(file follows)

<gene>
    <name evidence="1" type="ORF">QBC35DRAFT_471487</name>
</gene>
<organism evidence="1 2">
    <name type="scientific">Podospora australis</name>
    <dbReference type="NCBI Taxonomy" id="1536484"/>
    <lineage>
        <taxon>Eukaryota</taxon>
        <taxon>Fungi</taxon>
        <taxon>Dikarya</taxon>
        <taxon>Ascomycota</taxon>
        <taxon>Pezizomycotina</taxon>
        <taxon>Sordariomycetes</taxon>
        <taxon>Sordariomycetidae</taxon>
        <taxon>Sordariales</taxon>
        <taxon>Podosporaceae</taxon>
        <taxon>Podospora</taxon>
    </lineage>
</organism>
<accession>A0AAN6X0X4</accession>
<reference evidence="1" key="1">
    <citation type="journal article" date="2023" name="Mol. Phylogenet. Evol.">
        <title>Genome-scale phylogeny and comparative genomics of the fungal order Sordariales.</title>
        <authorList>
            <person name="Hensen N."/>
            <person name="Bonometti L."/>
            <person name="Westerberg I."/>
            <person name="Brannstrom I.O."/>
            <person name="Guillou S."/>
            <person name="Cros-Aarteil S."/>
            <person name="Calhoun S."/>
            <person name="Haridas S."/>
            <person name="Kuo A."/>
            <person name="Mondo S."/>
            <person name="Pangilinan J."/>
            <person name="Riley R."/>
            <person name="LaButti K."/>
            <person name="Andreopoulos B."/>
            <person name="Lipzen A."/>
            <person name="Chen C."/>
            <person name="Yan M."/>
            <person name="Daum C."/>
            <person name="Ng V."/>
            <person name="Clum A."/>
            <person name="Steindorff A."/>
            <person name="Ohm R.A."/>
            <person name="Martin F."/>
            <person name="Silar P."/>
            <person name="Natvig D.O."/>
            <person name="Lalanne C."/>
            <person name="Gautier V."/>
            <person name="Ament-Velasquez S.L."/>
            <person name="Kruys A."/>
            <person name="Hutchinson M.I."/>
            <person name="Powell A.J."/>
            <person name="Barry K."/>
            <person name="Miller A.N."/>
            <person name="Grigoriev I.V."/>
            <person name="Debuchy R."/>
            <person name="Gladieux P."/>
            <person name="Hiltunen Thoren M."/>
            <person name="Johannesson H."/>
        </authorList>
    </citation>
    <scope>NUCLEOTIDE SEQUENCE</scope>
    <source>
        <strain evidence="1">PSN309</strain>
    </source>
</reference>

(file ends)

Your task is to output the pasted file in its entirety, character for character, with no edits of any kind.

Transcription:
<gene>
    <name evidence="1" type="ORF">QBC35DRAFT_471487</name>
</gene>
<organism evidence="1 2">
    <name type="scientific">Podospora australis</name>
    <dbReference type="NCBI Taxonomy" id="1536484"/>
    <lineage>
        <taxon>Eukaryota</taxon>
        <taxon>Fungi</taxon>
        <taxon>Dikarya</taxon>
        <taxon>Ascomycota</taxon>
        <taxon>Pezizomycotina</taxon>
        <taxon>Sordariomycetes</taxon>
        <taxon>Sordariomycetidae</taxon>
        <taxon>Sordariales</taxon>
        <taxon>Podosporaceae</taxon>
        <taxon>Podospora</taxon>
    </lineage>
</organism>
<accession>A0AAN6X0X4</accession>
<reference evidence="1" key="1">
    <citation type="journal article" date="2023" name="Mol. Phylogenet. Evol.">
        <title>Genome-scale phylogeny and comparative genomics of the fungal order Sordariales.</title>
        <authorList>
            <person name="Hensen N."/>
            <person name="Bonometti L."/>
            <person name="Westerberg I."/>
            <person name="Brannstrom I.O."/>
            <person name="Guillou S."/>
            <person name="Cros-Aarteil S."/>
            <person name="Calhoun S."/>
            <person name="Haridas S."/>
            <person name="Kuo A."/>
            <person name="Mondo S."/>
            <person name="Pangilinan J."/>
            <person name="Riley R."/>
            <person name="LaButti K."/>
            <person name="Andreopoulos B."/>
            <person name="Lipzen A."/>
            <person name="Chen C."/>
            <person name="Yan M."/>
            <person name="Daum C."/>
            <person name="Ng V."/>
            <person name="Clum A."/>
            <person name="Steindorff A."/>
            <person name="Ohm R.A."/>
            <person name="Martin F."/>
            <person name="Silar P."/>
            <person name="Natvig D.O."/>
            <person name="Lalanne C."/>
            <person name="Gautier V."/>
            <person name="Ament-Velasquez S.L."/>
            <person name="Kruys A."/>
            <person name="Hutchinson M.I."/>
            <person name="Powell A.J."/>
            <person name="Barry K."/>
            <person name="Miller A.N."/>
            <person name="Grigoriev I.V."/>
            <person name="Debuchy R."/>
            <person name="Gladieux P."/>
            <person name="Hiltunen Thoren M."/>
            <person name="Johannesson H."/>
        </authorList>
    </citation>
    <scope>NUCLEOTIDE SEQUENCE</scope>
    <source>
        <strain evidence="1">PSN309</strain>
    </source>
</reference>